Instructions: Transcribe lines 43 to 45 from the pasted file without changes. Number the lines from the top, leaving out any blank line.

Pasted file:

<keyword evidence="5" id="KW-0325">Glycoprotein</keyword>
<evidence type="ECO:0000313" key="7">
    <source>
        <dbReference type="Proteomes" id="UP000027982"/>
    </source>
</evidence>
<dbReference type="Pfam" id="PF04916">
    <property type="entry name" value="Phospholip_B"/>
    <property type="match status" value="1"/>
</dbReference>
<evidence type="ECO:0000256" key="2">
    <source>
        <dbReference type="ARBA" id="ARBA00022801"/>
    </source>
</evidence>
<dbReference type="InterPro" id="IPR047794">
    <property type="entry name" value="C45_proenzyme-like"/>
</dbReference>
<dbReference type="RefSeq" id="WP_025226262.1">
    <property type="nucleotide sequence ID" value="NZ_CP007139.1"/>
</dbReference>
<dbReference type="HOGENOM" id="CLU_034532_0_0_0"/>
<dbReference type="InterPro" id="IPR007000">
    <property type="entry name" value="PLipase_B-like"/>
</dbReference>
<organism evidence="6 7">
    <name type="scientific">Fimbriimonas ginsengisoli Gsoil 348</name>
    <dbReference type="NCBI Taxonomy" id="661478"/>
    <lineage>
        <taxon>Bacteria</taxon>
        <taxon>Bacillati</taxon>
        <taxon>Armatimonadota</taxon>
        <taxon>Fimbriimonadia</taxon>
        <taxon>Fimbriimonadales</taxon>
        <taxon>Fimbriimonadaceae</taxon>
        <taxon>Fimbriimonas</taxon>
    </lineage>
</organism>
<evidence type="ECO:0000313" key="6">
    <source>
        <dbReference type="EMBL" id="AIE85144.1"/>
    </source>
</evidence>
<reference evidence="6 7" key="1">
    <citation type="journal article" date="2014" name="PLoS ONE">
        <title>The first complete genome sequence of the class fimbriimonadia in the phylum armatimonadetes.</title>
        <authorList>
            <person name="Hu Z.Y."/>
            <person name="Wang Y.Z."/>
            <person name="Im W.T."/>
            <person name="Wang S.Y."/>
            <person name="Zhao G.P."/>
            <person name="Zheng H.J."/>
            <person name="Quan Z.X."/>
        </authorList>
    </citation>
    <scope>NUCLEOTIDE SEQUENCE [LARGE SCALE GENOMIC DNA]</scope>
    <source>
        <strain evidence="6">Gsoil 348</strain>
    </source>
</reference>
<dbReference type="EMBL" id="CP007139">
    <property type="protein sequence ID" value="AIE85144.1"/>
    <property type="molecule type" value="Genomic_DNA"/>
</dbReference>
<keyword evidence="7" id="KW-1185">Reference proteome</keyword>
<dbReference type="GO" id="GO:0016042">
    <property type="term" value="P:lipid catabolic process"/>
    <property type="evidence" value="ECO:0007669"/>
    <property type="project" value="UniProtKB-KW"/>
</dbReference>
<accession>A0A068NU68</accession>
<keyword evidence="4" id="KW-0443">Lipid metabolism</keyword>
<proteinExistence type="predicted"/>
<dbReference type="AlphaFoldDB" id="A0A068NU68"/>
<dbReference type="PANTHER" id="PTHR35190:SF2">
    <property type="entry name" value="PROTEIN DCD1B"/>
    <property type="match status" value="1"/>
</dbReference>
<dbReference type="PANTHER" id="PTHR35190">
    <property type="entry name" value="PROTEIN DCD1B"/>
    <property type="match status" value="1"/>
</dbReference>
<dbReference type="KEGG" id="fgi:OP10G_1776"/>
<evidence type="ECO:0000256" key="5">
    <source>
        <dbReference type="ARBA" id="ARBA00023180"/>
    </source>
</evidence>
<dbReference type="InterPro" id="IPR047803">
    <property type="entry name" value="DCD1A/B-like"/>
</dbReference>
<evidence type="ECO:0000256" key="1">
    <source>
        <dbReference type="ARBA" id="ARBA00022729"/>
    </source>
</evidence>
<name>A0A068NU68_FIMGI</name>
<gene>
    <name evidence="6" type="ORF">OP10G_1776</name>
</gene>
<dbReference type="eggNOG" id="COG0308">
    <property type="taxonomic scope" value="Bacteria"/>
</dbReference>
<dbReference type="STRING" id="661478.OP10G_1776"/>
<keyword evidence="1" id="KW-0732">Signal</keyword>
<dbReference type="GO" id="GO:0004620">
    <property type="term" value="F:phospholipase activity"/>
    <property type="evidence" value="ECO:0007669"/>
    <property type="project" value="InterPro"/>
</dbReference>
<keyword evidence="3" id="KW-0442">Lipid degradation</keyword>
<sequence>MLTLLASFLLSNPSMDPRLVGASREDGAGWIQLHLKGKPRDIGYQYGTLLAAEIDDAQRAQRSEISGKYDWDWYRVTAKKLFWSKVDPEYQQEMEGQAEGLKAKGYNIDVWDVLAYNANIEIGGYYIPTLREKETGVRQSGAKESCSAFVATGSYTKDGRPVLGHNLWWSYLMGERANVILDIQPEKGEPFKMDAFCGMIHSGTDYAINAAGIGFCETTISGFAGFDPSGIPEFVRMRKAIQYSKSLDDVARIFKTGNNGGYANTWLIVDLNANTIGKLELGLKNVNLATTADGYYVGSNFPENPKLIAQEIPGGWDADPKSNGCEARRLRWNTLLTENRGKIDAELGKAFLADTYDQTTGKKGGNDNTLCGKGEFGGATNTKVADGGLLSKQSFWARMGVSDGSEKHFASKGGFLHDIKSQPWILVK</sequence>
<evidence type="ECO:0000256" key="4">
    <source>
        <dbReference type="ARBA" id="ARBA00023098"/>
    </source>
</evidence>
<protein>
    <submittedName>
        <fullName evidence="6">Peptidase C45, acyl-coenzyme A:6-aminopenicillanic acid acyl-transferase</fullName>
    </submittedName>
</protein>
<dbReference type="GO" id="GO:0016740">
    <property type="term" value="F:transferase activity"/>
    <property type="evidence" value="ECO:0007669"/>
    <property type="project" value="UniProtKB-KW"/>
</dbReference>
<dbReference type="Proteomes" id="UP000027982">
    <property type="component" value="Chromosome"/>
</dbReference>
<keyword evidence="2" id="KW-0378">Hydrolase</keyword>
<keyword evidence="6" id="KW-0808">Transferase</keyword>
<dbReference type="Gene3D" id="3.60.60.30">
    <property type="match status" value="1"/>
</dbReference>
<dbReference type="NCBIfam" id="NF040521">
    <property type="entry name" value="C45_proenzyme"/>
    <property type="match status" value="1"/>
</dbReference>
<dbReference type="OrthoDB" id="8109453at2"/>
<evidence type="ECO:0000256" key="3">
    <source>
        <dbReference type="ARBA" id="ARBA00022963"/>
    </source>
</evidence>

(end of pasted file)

</evidence>
<reference evidence="6 7" key="1">
    <citation type="journal article" date="2014" name="PLoS ONE">